More than signifying critical issues with existing trademark or copyright laws (which apply to uses in the digital realm and likely are not fundamentally unable to provide protection for and enforcement against assets tied to NFTs, as well as other virtual goods/services), the proliferation of NFTs tied to allegedly infringing works seems to more clearly indicate NFT marketplaces’ inability to prepare for and subsequently address the sheer spike in minting and sales transactions – including for allegedly infringing works – that have taken place over the past year.

(To put growth in the NFT space – which is on track to blossom into a $80 billion market by 2025, according to projections from Jefferies – into perspective, OpenSea, which nabbed a $13.3 billion valuation in January after closing a $300 million Series C round, boasted a transaction volume that surpassed $14 billion for 2021, up from $27.1 million in 2020. After doing more volume in sales during two days in August 2021 (a total of $95 million) than it did in all of 2020, OpenSea co-founder and CEO Devin Finzer stated on Twitter this past summer what has become perfectly clear over the past year: “The growth curve for NFTs is insane.”)

Primarily, the issue appears to be that platforms that enable individuals to list – and oftentimes, mint – NFTs generally enable those individuals to list NFTs without employing meaningful screens for potential infringements. Second, there seems to be a lack of effective enforcement of the platforms by the platform operators. In actuality, most of these NFT marketplaces have relied almost exclusively on reactive measures when dealing with allegedly infringing works. In other words, the marketplaces are largely policed by rights-holders, themselves, who file notice and takedown requests in order to have (allegedly) infringing materials removed.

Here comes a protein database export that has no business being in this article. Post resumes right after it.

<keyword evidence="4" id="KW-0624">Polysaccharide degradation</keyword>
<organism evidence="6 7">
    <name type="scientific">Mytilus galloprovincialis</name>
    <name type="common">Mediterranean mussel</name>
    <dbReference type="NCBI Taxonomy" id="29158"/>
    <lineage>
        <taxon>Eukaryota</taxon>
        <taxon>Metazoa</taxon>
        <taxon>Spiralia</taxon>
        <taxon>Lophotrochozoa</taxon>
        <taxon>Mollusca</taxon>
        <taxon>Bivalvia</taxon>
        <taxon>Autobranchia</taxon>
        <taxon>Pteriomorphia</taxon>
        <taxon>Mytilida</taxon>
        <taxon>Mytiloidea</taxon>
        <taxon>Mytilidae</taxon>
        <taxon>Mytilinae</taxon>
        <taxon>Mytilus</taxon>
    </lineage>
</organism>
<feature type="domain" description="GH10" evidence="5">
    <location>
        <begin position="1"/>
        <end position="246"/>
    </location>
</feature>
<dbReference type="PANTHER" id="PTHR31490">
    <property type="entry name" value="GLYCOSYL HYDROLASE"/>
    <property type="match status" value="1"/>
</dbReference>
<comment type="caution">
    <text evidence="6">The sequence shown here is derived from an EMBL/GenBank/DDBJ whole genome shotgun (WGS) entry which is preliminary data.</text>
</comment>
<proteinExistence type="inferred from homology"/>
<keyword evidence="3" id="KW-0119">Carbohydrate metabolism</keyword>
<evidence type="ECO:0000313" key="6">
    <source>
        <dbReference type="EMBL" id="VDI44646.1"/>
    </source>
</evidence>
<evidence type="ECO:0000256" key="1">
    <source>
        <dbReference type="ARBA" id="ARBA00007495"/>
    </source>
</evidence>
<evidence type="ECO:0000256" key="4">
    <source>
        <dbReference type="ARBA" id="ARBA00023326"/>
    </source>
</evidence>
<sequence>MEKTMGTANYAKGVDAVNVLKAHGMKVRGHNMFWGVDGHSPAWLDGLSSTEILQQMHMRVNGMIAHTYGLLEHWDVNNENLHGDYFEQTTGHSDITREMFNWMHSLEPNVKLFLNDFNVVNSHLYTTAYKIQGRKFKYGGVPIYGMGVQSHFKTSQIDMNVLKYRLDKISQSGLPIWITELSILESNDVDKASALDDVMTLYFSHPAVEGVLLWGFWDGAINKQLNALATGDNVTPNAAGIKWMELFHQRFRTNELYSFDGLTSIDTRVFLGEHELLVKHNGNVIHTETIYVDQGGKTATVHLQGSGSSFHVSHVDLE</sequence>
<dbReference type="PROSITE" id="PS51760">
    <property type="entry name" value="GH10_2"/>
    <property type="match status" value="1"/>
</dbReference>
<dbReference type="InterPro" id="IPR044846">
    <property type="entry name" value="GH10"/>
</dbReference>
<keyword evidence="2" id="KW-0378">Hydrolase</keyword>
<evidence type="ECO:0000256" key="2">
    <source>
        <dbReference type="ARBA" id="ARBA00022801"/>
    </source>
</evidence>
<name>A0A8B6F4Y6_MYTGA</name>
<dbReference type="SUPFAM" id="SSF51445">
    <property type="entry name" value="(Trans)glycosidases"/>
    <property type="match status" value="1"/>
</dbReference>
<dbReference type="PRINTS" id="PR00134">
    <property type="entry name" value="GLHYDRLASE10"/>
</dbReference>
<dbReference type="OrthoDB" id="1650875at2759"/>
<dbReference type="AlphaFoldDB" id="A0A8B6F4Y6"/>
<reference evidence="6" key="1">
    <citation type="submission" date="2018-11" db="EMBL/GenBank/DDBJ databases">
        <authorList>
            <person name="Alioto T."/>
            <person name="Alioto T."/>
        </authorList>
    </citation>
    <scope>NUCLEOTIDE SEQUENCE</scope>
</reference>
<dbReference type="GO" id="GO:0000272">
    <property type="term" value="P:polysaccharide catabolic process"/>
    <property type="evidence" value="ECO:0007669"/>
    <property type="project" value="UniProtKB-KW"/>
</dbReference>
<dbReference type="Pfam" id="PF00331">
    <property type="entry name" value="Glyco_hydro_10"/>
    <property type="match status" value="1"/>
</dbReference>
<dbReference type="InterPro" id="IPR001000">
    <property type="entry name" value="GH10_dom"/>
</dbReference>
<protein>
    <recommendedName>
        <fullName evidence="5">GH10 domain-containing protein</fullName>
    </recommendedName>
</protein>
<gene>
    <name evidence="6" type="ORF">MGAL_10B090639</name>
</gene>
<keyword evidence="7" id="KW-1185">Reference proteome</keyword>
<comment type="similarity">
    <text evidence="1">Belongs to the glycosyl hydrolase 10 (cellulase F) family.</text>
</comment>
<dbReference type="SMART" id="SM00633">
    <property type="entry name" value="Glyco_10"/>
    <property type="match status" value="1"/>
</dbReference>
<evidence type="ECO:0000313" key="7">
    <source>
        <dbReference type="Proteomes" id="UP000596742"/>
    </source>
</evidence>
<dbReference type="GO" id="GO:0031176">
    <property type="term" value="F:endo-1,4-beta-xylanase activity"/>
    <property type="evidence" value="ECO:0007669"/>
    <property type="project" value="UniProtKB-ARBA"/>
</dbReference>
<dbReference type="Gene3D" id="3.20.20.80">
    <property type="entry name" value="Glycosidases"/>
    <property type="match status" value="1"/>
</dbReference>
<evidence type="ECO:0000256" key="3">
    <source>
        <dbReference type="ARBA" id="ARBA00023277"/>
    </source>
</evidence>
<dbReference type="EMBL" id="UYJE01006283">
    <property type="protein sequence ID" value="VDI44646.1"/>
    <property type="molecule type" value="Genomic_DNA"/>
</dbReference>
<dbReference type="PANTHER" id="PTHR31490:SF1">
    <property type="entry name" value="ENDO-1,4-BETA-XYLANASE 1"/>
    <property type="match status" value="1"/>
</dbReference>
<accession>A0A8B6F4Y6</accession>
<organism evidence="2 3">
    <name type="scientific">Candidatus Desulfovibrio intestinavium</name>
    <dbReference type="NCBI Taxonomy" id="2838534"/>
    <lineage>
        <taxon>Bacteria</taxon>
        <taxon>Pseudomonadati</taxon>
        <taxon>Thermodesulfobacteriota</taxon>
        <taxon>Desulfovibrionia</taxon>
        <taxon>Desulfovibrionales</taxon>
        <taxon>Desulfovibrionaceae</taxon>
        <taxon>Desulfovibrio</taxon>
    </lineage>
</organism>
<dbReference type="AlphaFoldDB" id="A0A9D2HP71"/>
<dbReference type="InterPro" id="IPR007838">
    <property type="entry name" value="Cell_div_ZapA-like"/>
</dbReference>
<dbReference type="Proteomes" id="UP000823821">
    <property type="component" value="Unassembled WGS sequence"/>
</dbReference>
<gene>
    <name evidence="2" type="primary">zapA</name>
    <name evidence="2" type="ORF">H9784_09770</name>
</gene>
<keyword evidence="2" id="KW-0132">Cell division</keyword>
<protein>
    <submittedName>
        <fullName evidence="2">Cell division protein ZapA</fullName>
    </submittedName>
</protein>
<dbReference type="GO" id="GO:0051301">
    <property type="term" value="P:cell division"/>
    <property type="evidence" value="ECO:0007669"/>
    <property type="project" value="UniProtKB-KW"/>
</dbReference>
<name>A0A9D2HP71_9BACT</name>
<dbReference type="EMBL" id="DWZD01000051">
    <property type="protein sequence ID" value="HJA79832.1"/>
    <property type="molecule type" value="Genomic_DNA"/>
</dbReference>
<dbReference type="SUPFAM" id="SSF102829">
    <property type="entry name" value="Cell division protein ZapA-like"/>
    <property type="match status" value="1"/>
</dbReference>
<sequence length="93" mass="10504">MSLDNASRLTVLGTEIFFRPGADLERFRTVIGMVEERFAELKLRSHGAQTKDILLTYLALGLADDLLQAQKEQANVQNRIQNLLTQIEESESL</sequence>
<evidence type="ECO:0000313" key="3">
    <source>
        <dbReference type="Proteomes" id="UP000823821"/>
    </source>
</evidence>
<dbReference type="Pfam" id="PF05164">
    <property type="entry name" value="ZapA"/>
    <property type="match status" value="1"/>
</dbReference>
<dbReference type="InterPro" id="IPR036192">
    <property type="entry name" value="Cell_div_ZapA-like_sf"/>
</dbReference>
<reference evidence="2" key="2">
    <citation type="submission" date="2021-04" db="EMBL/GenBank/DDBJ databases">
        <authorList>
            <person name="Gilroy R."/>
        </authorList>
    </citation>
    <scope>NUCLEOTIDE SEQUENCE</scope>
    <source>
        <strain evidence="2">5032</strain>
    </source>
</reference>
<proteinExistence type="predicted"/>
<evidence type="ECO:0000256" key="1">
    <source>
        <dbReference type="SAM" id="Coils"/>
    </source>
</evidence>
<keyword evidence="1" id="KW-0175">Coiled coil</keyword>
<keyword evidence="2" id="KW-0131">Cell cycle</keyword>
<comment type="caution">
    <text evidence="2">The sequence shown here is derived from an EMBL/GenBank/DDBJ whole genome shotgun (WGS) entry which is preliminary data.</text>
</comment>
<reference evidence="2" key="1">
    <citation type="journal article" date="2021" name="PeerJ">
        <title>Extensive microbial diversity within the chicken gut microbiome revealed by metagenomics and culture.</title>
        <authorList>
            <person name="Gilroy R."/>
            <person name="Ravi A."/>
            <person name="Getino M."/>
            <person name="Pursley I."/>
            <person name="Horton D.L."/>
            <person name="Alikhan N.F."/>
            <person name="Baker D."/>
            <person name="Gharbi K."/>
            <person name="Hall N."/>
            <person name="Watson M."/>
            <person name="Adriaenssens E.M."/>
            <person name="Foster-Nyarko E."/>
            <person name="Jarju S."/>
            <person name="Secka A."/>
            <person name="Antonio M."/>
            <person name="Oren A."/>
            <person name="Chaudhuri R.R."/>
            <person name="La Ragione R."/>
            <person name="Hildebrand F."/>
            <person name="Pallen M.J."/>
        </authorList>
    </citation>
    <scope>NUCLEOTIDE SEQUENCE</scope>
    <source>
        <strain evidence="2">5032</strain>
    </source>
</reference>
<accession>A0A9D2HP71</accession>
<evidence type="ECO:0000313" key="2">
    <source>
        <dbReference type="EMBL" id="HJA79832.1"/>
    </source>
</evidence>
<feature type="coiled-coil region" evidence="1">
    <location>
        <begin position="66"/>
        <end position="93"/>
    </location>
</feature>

Notice and takedown procedures are not in any way unique or limited to NFT marketplaces; the existence of a robust takedown system helped eBay to sidestep liability in the trademark case filed against it by Tiffany & Co. more than a decade ago. Not a perfect solution, rights-holders have accused platforms like OpenSea of failing to act on takedown requests in a timely manner (or to act at all in some cases). In other instances, creators have complained that even when allegedly infringing listings are removed, new ones pop up in their place, mirroring the game of whack-a-mole that rights-holders are forced to play when it comes to listings of tangible counterfeit or otherwise infringing goods offered up on established marketplaces and/or by way of third-party domains. 

OpenSea revealed recently that it is “working through a number of solutions to ensure we support our creators while deterring bad actors,” and at the same time, a rep for the company told the WSJ that will be “hiring dozens of employees to deal with infringement and security problems in the coming months.” Meanwhile, in an even more aggressive move to put a stop to the sale of infringing NFTs, Cent has “halted most [NFT-related] transactions because people were selling tokens of content that did not belong to them.”

Consumers & Contributory Liability